2017 STCC season review – Robert Dahlgren at last

2017 was the dawn of a new age for the Scandinavian Touring Car Championship, a re-birth if you will. The introduction of the TCR regulations allowed the STCC to start over, and it may just have succeeded in saving the series.

PWR Racing’s Robert Dahlgren took his – and the team’s – first championship title after a remarkable display of consistency in which the former Volvo driver’s worst finish – excluding his post-race penalty at Mantorp – was a fifth place at Alastaro.

His main title rival all season was Kristoffersson Motorsport’s Fredrik Ekblom – himself a Volvo reject, unceremoniously dumped ahead of the new WTCC season. The triple STCC champion was never meant to do the whole season – initially a stand-in for the team’s number one driver Johan Kristoffersson at the season-opener at Knutstorp.

Ekblom stayed and was more than a match for Dahlgren. He even looked like stealing the title, if only KMS had decided to implement team orders ahead of Falkenberg when it became clear that Ekblom’s participation was increasingly likely.

So how was the title won and lost?

Where Dahlgren won it

Dahlgren said himself after putting one hand on the trophy with victory in two out the three races at the penultimate round in Anderstorp. After three underwhelming weekends in Alastaro, Solvalla and Falkenberg, PWR and Dahlgren finally got into second gear in Karlskoga.

At first, it didn’t appear like this was going to be the case. KMS topped both practice sessions and both Q1 and Q2, with Dahlgren grabbing pole for the final race. But it was not his Q3 time that produced a glimmer of hope for the SEAT man. No, it was managing to split the KMS Volkswagen’s lock-out in Q1 which at least gave Dahlgren a chance of victory come Sunday.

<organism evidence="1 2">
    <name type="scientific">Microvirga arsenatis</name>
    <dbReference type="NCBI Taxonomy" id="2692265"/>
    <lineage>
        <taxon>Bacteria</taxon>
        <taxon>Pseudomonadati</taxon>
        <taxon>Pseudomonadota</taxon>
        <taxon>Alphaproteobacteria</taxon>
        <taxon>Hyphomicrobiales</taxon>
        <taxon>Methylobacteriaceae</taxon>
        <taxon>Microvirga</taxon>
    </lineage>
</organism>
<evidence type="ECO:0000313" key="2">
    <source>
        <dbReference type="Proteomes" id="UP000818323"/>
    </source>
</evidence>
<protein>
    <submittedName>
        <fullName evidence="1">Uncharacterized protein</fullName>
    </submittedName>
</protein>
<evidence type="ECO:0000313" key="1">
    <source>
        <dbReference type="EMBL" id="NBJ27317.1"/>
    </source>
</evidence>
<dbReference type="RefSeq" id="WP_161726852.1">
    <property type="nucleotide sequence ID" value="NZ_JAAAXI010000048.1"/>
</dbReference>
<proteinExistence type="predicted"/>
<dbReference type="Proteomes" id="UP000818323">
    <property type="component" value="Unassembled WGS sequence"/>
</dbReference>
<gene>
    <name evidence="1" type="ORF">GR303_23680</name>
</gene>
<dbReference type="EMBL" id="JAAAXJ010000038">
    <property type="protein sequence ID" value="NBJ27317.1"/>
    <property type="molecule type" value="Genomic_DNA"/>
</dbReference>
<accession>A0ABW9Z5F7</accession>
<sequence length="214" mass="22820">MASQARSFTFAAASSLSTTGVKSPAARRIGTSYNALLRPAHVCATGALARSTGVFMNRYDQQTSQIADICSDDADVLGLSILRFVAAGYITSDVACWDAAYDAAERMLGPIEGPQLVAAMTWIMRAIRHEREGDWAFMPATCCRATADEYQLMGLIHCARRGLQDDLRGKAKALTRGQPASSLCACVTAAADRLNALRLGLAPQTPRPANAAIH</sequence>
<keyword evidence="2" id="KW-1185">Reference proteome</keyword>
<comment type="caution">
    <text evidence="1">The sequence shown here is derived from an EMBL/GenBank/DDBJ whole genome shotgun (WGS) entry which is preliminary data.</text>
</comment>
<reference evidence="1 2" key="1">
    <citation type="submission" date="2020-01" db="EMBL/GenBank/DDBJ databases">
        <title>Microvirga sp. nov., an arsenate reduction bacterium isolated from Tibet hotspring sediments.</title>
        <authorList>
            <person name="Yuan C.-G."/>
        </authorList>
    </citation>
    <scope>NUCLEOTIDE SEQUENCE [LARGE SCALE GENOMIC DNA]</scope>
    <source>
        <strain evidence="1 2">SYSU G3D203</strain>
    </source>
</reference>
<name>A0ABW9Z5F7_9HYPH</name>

His path to his race one win came much easier than anticipated as pole-sitter Kristoffersson spun off in damp conditions. With his team-mate Daniel Haglöf serving (yet another) drive-through penalty for contact, Dahlgren was left to battle Ekblom mano-o-mano. He eventually beat the VW to the line by little more than half a second.

Is this what ultimately won Dahlgren the championship? Combine that with another race win in the final encounter, plus two more in Anderstorp, it may not have secured the title, but it reversed the tide that had been until then, edging towards Ekblom.

Where Ekblom lost it

Okay, so it is perhaps a little unfair to say that Ekblom alone lost the title. He was certainly helped by situations that were out of his hands, namely Haglöf’s inexplicable swipe at the KMS driver at the end of the long back-straight at Anderstorp, which pushed Ekblom into the gravel as the pair disputed third place.

Ekblom will no doubt have kicked himself after the final round of the year, knowing exactly the races where his title bid ultimately unravelled. His jump-start in the opening race at Solvalla – where he instinctively followed that man again, Haglöf, by moving too early – earned him a drive-through penalty and no points in a race which he could easily have won.

The next round at Falkenberg, everything seemed to be set for an Ekblom win in the final race, until a late-race puncture while leading forced him into a sucker punch retirement. Ironically, KMS – Johan at least – had agreed to assist Ekblom in this race, to enable maximum points for the championship push. It was meant to an easy 25 points in the bag.